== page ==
Design/methodology/approach

A laboratory experiment was conducted assessing Chinese international students (n = 115) and American domestic students’ (n = 100) responses to a research-confederate critic (whose group membership was manipulated) criticizing participants’ country image such as blaming China and the USA for air pollution or using drugs in the Olympics. analysis of covariance, correlational analysis and regression analysis were adopted to analyze the data.

Findings

Chinese international students reported higher collective face concerns and lower liking toward the critic compared with American students. When criticism specifically targeted participants’ country image, Chinese international students reported more discomfort feelings than American students; and while responding to the critic who identified as participants’ ingroup member, Chinese international students’ discomfort feelings were more susceptible to their collective face than American students in the same condition.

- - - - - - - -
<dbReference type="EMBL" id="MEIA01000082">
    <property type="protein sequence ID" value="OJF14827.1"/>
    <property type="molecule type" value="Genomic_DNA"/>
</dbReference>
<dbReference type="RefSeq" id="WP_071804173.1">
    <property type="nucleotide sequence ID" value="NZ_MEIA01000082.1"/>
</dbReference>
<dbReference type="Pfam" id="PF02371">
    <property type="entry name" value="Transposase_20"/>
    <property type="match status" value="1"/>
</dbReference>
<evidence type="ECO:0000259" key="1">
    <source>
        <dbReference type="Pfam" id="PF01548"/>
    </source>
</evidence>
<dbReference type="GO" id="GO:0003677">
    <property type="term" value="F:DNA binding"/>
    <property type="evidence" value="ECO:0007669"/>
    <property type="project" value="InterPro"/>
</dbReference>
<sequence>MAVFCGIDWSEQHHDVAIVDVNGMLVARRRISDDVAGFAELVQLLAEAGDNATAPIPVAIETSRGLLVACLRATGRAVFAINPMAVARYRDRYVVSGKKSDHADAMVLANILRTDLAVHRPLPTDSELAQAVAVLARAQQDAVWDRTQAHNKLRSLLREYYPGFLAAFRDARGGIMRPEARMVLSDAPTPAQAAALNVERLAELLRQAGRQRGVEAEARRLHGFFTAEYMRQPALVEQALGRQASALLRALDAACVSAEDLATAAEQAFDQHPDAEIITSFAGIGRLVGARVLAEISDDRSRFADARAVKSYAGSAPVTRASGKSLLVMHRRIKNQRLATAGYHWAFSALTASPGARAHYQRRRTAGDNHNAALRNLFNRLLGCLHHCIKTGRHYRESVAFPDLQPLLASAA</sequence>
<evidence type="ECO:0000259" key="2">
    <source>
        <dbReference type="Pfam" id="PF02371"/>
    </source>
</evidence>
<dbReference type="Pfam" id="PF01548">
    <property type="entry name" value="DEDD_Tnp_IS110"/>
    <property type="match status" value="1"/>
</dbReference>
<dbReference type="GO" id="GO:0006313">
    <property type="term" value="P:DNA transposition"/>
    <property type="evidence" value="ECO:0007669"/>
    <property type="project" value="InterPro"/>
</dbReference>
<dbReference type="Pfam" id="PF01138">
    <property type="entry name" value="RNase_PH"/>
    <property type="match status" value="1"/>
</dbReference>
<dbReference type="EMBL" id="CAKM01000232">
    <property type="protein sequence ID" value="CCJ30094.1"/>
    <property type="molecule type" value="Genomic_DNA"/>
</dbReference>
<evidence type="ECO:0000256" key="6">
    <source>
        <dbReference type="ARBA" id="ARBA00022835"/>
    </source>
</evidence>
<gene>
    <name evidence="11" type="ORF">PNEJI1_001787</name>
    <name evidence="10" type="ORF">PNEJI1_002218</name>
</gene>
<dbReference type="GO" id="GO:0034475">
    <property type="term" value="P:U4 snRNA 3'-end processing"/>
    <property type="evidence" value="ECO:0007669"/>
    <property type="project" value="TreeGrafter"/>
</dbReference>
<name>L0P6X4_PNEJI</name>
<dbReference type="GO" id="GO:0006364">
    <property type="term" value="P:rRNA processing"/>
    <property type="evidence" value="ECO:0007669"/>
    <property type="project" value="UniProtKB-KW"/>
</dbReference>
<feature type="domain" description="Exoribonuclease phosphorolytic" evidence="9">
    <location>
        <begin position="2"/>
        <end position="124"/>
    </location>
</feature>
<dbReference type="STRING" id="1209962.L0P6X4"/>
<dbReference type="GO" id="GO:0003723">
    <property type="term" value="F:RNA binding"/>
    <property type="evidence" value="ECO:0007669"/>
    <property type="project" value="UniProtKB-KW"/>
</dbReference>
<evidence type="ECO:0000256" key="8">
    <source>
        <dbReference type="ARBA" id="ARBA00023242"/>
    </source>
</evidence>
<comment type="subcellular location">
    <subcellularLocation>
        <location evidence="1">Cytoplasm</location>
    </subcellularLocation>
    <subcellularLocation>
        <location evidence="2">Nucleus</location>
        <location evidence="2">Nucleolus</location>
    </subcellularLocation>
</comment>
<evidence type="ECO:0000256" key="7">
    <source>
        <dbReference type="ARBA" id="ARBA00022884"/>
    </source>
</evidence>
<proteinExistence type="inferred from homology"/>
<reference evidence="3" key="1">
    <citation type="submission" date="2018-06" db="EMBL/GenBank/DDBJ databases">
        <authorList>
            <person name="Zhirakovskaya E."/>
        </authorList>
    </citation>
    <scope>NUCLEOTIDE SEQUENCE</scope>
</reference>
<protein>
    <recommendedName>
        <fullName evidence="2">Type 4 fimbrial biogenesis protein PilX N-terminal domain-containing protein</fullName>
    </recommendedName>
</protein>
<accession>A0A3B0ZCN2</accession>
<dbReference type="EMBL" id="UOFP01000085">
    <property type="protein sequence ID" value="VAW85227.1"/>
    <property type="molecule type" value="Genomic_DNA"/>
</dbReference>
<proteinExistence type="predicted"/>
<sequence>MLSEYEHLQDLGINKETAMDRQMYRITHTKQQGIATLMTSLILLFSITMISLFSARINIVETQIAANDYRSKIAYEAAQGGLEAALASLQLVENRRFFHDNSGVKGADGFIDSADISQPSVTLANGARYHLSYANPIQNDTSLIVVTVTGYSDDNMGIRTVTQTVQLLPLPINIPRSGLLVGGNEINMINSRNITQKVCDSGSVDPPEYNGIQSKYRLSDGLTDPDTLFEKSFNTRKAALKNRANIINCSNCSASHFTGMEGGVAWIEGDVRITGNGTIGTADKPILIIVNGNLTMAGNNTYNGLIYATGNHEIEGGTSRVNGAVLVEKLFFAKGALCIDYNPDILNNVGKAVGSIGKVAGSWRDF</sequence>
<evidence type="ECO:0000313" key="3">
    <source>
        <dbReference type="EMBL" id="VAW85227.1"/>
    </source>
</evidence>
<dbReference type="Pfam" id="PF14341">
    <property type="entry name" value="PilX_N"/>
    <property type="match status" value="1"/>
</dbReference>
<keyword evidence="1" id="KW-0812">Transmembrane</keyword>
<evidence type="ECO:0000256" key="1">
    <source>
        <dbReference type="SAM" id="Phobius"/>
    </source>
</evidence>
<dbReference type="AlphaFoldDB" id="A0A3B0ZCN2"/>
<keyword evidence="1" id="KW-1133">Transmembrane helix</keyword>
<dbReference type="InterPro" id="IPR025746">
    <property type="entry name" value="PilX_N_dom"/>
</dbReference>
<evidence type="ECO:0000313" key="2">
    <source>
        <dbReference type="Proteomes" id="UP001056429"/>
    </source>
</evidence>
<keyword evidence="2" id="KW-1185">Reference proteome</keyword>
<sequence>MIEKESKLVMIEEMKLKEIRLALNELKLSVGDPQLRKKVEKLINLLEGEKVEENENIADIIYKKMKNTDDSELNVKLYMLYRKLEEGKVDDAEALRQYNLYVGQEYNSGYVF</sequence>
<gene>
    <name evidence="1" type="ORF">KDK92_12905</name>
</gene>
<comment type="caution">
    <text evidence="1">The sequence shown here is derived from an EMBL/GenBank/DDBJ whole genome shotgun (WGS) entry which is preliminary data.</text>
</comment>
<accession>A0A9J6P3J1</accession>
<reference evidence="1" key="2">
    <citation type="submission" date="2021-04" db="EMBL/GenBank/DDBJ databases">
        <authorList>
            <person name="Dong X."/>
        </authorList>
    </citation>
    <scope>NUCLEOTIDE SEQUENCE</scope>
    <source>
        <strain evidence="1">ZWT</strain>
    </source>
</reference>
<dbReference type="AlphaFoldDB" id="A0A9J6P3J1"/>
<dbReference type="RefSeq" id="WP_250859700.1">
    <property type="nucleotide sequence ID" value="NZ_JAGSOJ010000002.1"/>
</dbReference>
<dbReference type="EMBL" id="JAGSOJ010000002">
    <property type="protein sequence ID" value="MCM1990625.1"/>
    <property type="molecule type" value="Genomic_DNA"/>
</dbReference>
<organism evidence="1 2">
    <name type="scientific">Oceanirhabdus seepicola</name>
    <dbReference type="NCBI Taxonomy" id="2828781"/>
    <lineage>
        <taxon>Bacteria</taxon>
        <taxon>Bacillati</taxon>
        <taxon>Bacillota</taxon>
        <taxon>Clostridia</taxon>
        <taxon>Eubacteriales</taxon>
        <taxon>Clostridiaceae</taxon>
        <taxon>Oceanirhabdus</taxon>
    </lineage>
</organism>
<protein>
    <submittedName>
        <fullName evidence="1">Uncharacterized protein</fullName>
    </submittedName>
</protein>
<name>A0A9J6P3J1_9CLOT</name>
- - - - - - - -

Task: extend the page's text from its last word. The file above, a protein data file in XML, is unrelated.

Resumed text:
Originality/value

This study illustrates cultural differences in collective face concerns and psychological reactions in responding to criticism targeting a country image in intercultural communication contexts.

Details

International Journal of Conflict Management, vol. 33 no. 2
Type: Research Article
ISSN: 1044-4068

Keywords

Article
Publication date: 26 August 2014

Yi Fei Gong, Sarah Kim and Noel Harding

The purpose of this paper is to investigate whether accountability pressure and ignorance with regard to the preferences and views of the superior are necessary…

1748

Abstract

Purpose

The purpose of this paper is to investigate whether accountability pressure and ignorance with regard to the preferences and views of the superior are necessary characteristics of the decision environment to effectively encourage pre-emptive self-criticism and elevate professional scepticism. Auditors continue to be called to account for a perceived lack of professional scepticism in the conduct of their audits. Pre-emptive self-criticism has been proposed as one means by which the level of professional scepticism exercised by auditors may be enhanced.

Design/methodology/approach

The role of accountability pressure and knowledge of the superior’s preferences in an experimental setting has been investigated, eliciting self-assessed measures of accountability pressure and manipulating whether the superior’s preferences were known or unknown. Judgements are made in the context of a preliminary analytical review setting.